Balancing Motherhood with Triathlon

March 11, 2018

 

When I started triathlon I was a mom, CVICU Nurse, and athlete. While I am now a mom and athlete, there is still a lot of balance that needs to happen. 

 

10 Ways to Balance 'Mommying' With Ironman Training/Racing

 

 

Enjoy the moments and be present instead of focusing on what you could be doing

 

There are times you will be more athlete than mom and times you are more mom than athlete. I used to find myself on long rides or runs and see families out together on Saturdays enjoying the park or just each other. I would wish I were doing the same with my family and my mind would drift and I wouldn’t be getting the focused workout in I had planned on. You become a better mom and athlete when you fully engage in those endeavors you are pursing at the moment. 

 

Include your family in your training

 

My daughter loves to go on stroller “adventures” (her word) where we sing along to Disney music played over a wireless speaker while I run. We also sometimes stop at a park so we can do one of her favorite things after I run. We put toys in the garage so Emi can play nearby while I‘m on the treadmill or trainer.

 

 

Find a gym with child watch

 

This has been a lifesaver for me. Most mornings I am able to get my swim in before my husband leaves for work so Emi plays at child watch while I run or do strength training. Even though most gyms require you to stay onsite, it still helps! Make sure that you have your child test it out before you commit to make sure it works for them too.  We have been creative when using child watch. I sometimes start my workouts early and my husband will drop Emi off later, or he will pick her up after we’ve gone there together so I can use more than the 2 hour limit. 

 

 

Use naps to your advantage

 

Fortunately Emi still naps so I use that time for focused workouts. I have a bike trainer and treadmill at home to fit in workouts while she sleeps. 

 

Use races as vacations for the whole family or time for just you and your spouse

 

When I go to an international full IM my husband will come and we spend extra time after the race for a little vacation. Going on long hikes the week after the race is a great way to recover. For domestic races, flights are much cheaper so Emi comes with us and we make it a family trip. This past year we made some fun memories as a family on the big island of Hawaii.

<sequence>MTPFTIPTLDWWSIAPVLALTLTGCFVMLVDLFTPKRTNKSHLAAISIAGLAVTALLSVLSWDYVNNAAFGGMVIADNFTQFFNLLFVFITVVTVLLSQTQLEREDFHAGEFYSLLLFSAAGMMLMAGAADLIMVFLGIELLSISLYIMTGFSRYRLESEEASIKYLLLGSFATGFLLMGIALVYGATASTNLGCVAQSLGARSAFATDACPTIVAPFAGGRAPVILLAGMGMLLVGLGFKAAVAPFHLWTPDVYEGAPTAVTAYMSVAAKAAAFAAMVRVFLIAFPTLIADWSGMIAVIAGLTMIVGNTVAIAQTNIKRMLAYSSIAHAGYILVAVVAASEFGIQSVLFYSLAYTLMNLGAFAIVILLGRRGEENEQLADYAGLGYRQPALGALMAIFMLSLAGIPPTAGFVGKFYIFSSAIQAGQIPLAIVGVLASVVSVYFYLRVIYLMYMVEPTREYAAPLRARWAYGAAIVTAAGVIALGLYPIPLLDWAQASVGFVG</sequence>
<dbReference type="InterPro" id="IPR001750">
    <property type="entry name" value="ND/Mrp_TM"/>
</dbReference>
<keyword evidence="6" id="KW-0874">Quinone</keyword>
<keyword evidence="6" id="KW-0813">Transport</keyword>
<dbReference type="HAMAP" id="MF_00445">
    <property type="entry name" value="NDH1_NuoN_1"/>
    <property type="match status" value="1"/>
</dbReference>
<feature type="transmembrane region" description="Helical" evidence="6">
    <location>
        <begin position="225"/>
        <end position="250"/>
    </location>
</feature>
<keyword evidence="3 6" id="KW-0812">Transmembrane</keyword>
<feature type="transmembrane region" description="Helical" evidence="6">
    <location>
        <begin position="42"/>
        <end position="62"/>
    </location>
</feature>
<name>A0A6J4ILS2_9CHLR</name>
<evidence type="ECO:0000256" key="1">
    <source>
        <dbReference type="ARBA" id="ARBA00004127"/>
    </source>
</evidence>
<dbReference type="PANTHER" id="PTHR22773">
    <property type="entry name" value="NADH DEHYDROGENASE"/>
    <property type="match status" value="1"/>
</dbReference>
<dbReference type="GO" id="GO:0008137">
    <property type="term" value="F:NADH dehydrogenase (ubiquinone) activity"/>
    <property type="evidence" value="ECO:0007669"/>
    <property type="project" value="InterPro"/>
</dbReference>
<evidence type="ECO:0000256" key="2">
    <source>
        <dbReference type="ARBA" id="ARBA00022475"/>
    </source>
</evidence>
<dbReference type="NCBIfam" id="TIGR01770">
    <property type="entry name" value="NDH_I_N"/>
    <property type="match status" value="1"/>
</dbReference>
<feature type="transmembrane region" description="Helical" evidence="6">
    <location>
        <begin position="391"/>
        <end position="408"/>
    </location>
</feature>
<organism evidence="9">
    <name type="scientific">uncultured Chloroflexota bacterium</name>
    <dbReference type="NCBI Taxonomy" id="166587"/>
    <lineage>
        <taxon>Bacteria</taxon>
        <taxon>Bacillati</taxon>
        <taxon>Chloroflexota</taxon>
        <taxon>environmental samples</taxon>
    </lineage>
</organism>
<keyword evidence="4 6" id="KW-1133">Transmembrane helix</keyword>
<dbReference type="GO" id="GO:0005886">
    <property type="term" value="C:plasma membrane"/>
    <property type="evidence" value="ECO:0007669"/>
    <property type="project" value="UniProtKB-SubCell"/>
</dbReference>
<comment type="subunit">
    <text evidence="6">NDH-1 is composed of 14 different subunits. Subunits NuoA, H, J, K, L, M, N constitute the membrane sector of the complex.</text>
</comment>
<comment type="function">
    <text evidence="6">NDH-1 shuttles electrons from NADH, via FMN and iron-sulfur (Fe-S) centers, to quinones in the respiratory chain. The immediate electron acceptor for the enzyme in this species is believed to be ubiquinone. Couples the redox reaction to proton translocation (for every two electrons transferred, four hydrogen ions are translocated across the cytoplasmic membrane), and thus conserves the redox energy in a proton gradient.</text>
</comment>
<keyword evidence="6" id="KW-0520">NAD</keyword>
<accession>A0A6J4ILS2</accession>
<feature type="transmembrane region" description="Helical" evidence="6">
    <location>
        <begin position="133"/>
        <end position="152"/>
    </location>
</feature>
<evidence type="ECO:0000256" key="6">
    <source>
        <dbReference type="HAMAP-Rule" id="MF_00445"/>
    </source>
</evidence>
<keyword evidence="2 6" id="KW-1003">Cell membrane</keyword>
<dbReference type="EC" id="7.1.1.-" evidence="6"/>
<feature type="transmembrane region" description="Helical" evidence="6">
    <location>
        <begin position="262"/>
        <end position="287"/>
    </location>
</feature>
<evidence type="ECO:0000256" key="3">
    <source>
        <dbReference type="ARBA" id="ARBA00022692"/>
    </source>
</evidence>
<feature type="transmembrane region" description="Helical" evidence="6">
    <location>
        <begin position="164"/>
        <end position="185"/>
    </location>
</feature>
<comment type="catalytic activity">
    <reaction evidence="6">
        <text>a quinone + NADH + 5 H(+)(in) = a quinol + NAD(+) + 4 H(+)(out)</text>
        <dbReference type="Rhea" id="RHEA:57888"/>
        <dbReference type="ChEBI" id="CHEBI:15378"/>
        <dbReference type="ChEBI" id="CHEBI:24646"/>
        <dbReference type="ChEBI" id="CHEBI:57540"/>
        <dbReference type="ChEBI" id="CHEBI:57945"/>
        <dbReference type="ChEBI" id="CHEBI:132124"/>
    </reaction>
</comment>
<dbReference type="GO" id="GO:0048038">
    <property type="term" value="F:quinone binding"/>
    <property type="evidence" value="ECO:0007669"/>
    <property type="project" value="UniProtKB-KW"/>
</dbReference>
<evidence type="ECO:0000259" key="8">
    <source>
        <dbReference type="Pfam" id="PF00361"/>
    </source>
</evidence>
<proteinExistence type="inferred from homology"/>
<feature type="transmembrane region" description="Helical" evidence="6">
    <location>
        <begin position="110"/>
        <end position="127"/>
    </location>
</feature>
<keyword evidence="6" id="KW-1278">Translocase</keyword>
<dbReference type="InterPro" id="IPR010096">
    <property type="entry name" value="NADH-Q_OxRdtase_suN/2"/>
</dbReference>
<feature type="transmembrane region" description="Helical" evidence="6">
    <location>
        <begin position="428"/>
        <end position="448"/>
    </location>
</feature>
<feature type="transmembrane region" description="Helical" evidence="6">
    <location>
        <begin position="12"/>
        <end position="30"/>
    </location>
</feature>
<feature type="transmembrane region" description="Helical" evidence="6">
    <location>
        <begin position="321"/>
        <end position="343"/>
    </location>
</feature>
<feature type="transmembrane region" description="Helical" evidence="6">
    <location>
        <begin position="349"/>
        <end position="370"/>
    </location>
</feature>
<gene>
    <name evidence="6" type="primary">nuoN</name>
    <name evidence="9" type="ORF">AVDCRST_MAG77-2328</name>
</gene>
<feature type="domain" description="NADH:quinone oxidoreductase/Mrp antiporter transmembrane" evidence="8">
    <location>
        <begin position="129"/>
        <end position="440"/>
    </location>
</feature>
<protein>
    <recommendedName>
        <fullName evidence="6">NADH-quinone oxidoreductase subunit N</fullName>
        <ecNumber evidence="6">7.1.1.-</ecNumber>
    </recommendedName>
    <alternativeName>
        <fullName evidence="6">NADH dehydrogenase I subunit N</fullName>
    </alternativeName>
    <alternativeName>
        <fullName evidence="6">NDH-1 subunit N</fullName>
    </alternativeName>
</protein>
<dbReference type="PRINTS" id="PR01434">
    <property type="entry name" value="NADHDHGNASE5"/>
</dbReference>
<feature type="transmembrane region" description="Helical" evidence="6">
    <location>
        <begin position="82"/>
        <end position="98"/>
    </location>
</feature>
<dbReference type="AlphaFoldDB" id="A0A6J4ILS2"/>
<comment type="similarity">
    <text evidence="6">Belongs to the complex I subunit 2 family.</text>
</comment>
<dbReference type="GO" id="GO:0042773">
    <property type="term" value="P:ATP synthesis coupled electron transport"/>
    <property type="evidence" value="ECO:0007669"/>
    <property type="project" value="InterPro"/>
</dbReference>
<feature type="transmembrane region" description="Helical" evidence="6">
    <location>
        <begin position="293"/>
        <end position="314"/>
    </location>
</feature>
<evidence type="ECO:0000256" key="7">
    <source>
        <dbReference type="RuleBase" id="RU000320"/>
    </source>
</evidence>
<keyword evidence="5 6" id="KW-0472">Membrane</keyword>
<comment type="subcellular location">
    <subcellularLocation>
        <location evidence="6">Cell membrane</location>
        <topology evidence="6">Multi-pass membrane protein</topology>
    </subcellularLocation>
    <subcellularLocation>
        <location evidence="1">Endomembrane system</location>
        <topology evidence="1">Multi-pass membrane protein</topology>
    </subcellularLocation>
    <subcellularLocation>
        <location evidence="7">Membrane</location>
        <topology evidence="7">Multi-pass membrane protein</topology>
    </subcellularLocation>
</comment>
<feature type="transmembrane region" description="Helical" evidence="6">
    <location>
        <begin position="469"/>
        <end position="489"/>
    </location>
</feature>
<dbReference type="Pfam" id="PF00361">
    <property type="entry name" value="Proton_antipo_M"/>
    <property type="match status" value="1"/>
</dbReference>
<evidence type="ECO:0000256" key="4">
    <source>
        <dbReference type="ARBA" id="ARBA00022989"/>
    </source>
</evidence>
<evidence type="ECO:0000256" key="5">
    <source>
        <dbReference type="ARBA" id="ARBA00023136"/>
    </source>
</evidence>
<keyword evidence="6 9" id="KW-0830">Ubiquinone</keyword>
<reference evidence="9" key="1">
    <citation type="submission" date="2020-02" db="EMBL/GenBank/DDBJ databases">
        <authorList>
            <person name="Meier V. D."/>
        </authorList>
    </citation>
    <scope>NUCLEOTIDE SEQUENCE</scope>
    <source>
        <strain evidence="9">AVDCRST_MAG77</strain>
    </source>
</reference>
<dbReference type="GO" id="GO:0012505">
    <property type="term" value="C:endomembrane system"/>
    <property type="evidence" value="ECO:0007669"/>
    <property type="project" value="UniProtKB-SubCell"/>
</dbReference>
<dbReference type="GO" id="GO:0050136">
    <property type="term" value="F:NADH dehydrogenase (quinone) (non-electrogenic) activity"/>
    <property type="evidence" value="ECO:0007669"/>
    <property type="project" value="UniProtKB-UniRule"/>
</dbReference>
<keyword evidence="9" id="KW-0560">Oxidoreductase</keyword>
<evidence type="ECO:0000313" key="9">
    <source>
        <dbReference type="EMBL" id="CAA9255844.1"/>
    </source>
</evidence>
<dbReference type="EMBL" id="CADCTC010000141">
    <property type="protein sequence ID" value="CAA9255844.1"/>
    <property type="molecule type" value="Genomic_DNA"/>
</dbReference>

Review your calendar together as a family each week and include training schedules

 

This is vital for us to see who needs to be where when. My husband and I share a calendar but it’s still good to review the week and commitments. 

 

Ask for help

 

When we lived in Cincinnati I had some close friends with children who would help with Emi while I traveled, or had big training days. Now that we live in Boise, we have so much family to ask for help. Emi gets to spend time with grandparents, aunts, uncles and, most importantly, cousins. 

 

Combine errands with training

 

If I have something to deliver or a few groceries to pick up, I will do that during a run or ride with Emi in tow. A good stroller or bike trailer makes it easier to do these “errand workouts”.

 

Create boundaries

 

My husband taught me this one. He creates boundaries with work so it won’t invade family time. I now do the same with my training. I get all my workouts in before 5pm so we can have family time in the evening. I know my schedule won’t work for everyone but it is important to create uncompromisingly strict boundaries around family time.

 

It’s ok to not do a workout if your family needs you  

 

There have been times where Emi got sick during a workout so I bailed to take care of her. Other times we just needed more time as a family so I rearranged my workouts or dropped one altogether. Pay close attention to what your family needs and don’t be afraid to change training plans. Just because most triathletes do a long ride on Saturday and long run on Sunday doesn’t mean you have to too. It may take some creativity, but why not change things up so you don’t have two long workout days on the weekend. Make sure to keep things in perspective: training and racing is temporary; families are forever. 

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